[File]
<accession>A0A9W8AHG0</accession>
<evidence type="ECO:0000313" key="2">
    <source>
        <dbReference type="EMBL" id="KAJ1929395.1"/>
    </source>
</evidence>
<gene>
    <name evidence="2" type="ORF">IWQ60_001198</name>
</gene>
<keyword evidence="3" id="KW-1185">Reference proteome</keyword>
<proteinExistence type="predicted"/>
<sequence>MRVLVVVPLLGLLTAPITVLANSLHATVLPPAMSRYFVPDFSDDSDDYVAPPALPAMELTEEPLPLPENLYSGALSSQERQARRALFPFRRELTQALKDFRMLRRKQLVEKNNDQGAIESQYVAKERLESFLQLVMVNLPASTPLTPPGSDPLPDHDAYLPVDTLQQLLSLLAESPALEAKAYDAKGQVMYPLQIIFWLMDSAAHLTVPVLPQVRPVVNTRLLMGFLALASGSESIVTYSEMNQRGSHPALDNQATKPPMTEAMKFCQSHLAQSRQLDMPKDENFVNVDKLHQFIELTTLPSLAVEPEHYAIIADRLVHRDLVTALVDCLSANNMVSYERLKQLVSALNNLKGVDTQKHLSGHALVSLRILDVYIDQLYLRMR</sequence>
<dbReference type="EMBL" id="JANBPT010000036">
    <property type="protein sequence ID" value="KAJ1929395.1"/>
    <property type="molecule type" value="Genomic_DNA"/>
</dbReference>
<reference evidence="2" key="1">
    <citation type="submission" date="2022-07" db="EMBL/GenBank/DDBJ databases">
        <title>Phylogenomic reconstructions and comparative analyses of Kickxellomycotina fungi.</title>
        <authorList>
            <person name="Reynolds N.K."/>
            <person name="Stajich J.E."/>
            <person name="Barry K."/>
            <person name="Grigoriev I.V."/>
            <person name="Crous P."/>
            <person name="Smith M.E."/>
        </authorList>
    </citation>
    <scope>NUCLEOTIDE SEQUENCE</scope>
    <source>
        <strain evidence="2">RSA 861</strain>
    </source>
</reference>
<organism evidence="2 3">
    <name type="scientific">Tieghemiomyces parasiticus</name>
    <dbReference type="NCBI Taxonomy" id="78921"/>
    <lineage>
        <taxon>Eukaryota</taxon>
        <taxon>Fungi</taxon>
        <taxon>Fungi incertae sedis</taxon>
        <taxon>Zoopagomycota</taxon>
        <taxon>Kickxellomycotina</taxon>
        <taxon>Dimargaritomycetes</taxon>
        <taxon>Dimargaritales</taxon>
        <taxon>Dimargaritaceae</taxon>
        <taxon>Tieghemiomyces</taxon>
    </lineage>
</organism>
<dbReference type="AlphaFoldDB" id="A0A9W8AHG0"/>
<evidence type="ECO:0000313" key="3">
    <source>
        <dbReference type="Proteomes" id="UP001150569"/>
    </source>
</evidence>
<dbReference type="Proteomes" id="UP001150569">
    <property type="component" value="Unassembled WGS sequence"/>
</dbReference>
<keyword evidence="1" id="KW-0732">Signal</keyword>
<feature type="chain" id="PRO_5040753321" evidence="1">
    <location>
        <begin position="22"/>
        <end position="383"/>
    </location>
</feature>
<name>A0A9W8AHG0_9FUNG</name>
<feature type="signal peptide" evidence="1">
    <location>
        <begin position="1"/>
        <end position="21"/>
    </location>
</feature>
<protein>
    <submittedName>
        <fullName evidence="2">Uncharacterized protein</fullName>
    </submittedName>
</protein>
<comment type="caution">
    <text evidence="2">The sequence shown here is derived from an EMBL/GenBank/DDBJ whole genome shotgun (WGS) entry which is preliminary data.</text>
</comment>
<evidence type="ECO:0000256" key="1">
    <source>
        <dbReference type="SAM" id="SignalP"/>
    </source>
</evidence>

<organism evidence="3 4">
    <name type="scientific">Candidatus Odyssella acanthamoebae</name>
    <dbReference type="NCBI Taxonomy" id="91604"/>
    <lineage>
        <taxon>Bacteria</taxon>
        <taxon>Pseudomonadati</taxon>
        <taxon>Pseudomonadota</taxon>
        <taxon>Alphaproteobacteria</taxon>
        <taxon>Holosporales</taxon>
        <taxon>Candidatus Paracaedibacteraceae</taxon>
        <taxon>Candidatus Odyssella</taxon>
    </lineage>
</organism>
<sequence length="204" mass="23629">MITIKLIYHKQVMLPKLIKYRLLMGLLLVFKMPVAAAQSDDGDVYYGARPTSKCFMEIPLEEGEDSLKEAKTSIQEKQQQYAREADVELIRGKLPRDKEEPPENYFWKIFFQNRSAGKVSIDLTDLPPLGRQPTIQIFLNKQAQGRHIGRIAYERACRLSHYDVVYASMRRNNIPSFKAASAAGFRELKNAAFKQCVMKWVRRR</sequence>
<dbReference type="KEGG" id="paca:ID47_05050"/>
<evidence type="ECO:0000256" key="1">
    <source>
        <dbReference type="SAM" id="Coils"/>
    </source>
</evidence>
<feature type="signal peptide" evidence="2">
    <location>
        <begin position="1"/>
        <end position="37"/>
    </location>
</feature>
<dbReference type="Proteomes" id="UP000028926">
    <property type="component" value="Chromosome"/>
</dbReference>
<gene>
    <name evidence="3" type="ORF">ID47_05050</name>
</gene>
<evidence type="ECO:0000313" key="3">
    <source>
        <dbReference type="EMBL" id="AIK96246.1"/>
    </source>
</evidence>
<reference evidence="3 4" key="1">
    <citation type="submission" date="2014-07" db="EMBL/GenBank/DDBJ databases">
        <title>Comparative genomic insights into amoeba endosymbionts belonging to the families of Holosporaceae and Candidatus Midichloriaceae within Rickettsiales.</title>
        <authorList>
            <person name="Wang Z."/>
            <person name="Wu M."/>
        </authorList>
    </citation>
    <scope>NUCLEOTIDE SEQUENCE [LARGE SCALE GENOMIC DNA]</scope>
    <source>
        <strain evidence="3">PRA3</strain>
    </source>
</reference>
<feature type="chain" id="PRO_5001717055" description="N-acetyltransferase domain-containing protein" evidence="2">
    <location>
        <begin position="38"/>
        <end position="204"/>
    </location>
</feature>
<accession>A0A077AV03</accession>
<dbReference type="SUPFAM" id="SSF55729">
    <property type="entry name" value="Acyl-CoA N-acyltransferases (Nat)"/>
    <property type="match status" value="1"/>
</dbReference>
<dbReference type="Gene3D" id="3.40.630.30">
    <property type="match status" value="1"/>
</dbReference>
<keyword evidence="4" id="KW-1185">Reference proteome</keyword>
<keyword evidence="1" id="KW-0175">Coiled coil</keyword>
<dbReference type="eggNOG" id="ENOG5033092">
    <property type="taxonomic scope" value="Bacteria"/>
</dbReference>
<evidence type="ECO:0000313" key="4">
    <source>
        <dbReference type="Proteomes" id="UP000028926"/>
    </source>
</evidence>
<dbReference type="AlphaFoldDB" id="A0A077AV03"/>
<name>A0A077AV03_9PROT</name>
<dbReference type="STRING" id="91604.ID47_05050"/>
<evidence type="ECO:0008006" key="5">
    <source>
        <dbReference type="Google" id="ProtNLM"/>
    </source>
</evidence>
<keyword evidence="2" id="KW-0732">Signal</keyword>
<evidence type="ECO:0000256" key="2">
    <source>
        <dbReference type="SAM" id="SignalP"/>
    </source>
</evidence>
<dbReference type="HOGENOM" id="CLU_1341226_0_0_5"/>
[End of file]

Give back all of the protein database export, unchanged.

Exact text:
<accession>A0A9W8AHG0</accession>
<evidence type="ECO:0000313" key="2">
    <source>
        <dbReference type="EMBL" id="KAJ1929395.1"/>
    </source>
</evidence>
<gene>
    <name evidence="2" type="ORF">IWQ60_001198</name>
</gene>
<keyword evidence="3" id="KW-1185">Reference proteome</keyword>
<proteinExistence type="predicted"/>
<sequence>MRVLVVVPLLGLLTAPITVLANSLHATVLPPAMSRYFVPDFSDDSDDYVAPPALPAMELTEEPLPLPENLYSGALSSQERQARRALFPFRRELTQALKDFRMLRRKQLVEKNNDQGAIESQYVAKERLESFLQLVMVNLPASTPLTPPGSDPLPDHDAYLPVDTLQQLLSLLAESPALEAKAYDAKGQVMYPLQIIFWLMDSAAHLTVPVLPQVRPVVNTRLLMGFLALASGSESIVTYSEMNQRGSHPALDNQATKPPMTEAMKFCQSHLAQSRQLDMPKDENFVNVDKLHQFIELTTLPSLAVEPEHYAIIADRLVHRDLVTALVDCLSANNMVSYERLKQLVSALNNLKGVDTQKHLSGHALVSLRILDVYIDQLYLRMR</sequence>
<dbReference type="EMBL" id="JANBPT010000036">
    <property type="protein sequence ID" value="KAJ1929395.1"/>
    <property type="molecule type" value="Genomic_DNA"/>
</dbReference>
<reference evidence="2" key="1">
    <citation type="submission" date="2022-07" db="EMBL/GenBank/DDBJ databases">
        <title>Phylogenomic reconstructions and comparative analyses of Kickxellomycotina fungi.</title>
        <authorList>
            <person name="Reynolds N.K."/>
            <person name="Stajich J.E."/>
            <person name="Barry K."/>
            <person name="Grigoriev I.V."/>
            <person name="Crous P."/>
            <person name="Smith M.E."/>
        </authorList>
    </citation>
    <scope>NUCLEOTIDE SEQUENCE</scope>
    <source>
        <strain evidence="2">RSA 861</strain>
    </source>
</reference>
<organism evidence="2 3">
    <name type="scientific">Tieghemiomyces parasiticus</name>
    <dbReference type="NCBI Taxonomy" id="78921"/>
    <lineage>
        <taxon>Eukaryota</taxon>
        <taxon>Fungi</taxon>
        <taxon>Fungi incertae sedis</taxon>
        <taxon>Zoopagomycota</taxon>
        <taxon>Kickxellomycotina</taxon>
        <taxon>Dimargaritomycetes</taxon>
        <taxon>Dimargaritales</taxon>
        <taxon>Dimargaritaceae</taxon>
        <taxon>Tieghemiomyces</taxon>
    </lineage>
</organism>
<dbReference type="AlphaFoldDB" id="A0A9W8AHG0"/>
<evidence type="ECO:0000313" key="3">
    <source>
        <dbReference type="Proteomes" id="UP001150569"/>
    </source>
</evidence>
<dbReference type="Proteomes" id="UP001150569">
    <property type="component" value="Unassembled WGS sequence"/>
</dbReference>
<keyword evidence="1" id="KW-0732">Signal</keyword>
<feature type="chain" id="PRO_5040753321" evidence="1">
    <location>
        <begin position="22"/>
        <end position="383"/>
    </location>
</feature>
<name>A0A9W8AHG0_9FUNG</name>
<feature type="signal peptide" evidence="1">
    <location>
        <begin position="1"/>
        <end position="21"/>
    </location>
</feature>
<protein>
    <submittedName>
        <fullName evidence="2">Uncharacterized protein</fullName>
    </submittedName>
</protein>
<comment type="caution">
    <text evidence="2">The sequence shown here is derived from an EMBL/GenBank/DDBJ whole genome shotgun (WGS) entry which is preliminary data.</text>
</comment>
<evidence type="ECO:0000256" key="1">
    <source>
        <dbReference type="SAM" id="SignalP"/>
    </source>
</evidence>

<organism evidence="3 4">
    <name type="scientific">Candidatus Odyssella acanthamoebae</name>
    <dbReference type="NCBI Taxonomy" id="91604"/>
    <lineage>
        <taxon>Bacteria</taxon>
        <taxon>Pseudomonadati</taxon>
        <taxon>Pseudomonadota</taxon>
        <taxon>Alphaproteobacteria</taxon>
        <taxon>Holosporales</taxon>
        <taxon>Candidatus Paracaedibacteraceae</taxon>
        <taxon>Candidatus Odyssella</taxon>
    </lineage>
</organism>
<sequence length="204" mass="23629">MITIKLIYHKQVMLPKLIKYRLLMGLLLVFKMPVAAAQSDDGDVYYGARPTSKCFMEIPLEEGEDSLKEAKTSIQEKQQQYAREADVELIRGKLPRDKEEPPENYFWKIFFQNRSAGKVSIDLTDLPPLGRQPTIQIFLNKQAQGRHIGRIAYERACRLSHYDVVYASMRRNNIPSFKAASAAGFRELKNAAFKQCVMKWVRRR</sequence>
<dbReference type="KEGG" id="paca:ID47_05050"/>
<evidence type="ECO:0000256" key="1">
    <source>
        <dbReference type="SAM" id="Coils"/>
    </source>
</evidence>
<feature type="signal peptide" evidence="2">
    <location>
        <begin position="1"/>
        <end position="37"/>
    </location>
</feature>
<dbReference type="Proteomes" id="UP000028926">
    <property type="component" value="Chromosome"/>
</dbReference>
<gene>
    <name evidence="3" type="ORF">ID47_05050</name>
</gene>
<evidence type="ECO:0000313" key="3">
    <source>
        <dbReference type="EMBL" id="AIK96246.1"/>
    </source>
</evidence>
<reference evidence="3 4" key="1">
    <citation type="submission" date="2014-07" db="EMBL/GenBank/DDBJ databases">
        <title>Comparative genomic insights into amoeba endosymbionts belonging to the families of Holosporaceae and Candidatus Midichloriaceae within Rickettsiales.</title>
        <authorList>
            <person name="Wang Z."/>
            <person name="Wu M."/>
        </authorList>
    </citation>
    <scope>NUCLEOTIDE SEQUENCE [LARGE SCALE GENOMIC DNA]</scope>
    <source>
        <strain evidence="3">PRA3</strain>
    </source>
</reference>
<feature type="chain" id="PRO_5001717055" description="N-acetyltransferase domain-containing protein" evidence="2">
    <location>
        <begin position="38"/>
        <end position="204"/>
    </location>
</feature>
<accession>A0A077AV03</accession>
<dbReference type="SUPFAM" id="SSF55729">
    <property type="entry name" value="Acyl-CoA N-acyltransferases (Nat)"/>
    <property type="match status" value="1"/>
</dbReference>
<dbReference type="Gene3D" id="3.40.630.30">
    <property type="match status" value="1"/>
</dbReference>
<keyword evidence="4" id="KW-1185">Reference proteome</keyword>
<keyword evidence="1" id="KW-0175">Coiled coil</keyword>
<dbReference type="eggNOG" id="ENOG5033092">
    <property type="taxonomic scope" value="Bacteria"/>
</dbReference>
<evidence type="ECO:0000313" key="4">
    <source>
        <dbReference type="Proteomes" id="UP000028926"/>
    </source>
</evidence>
<dbReference type="AlphaFoldDB" id="A0A077AV03"/>
<name>A0A077AV03_9PROT</name>
<dbReference type="STRING" id="91604.ID47_05050"/>
<evidence type="ECO:0008006" key="5">
    <source>
        <dbReference type="Google" id="ProtNLM"/>
    </source>
</evidence>
<keyword evidence="2" id="KW-0732">Signal</keyword>
<evidence type="ECO:0000256" key="2">
    <source>
        <dbReference type="SAM" id="SignalP"/>
    </source>
</evidence>
<dbReference type="HOGENOM" id="CLU_1341226_0_0_5"/>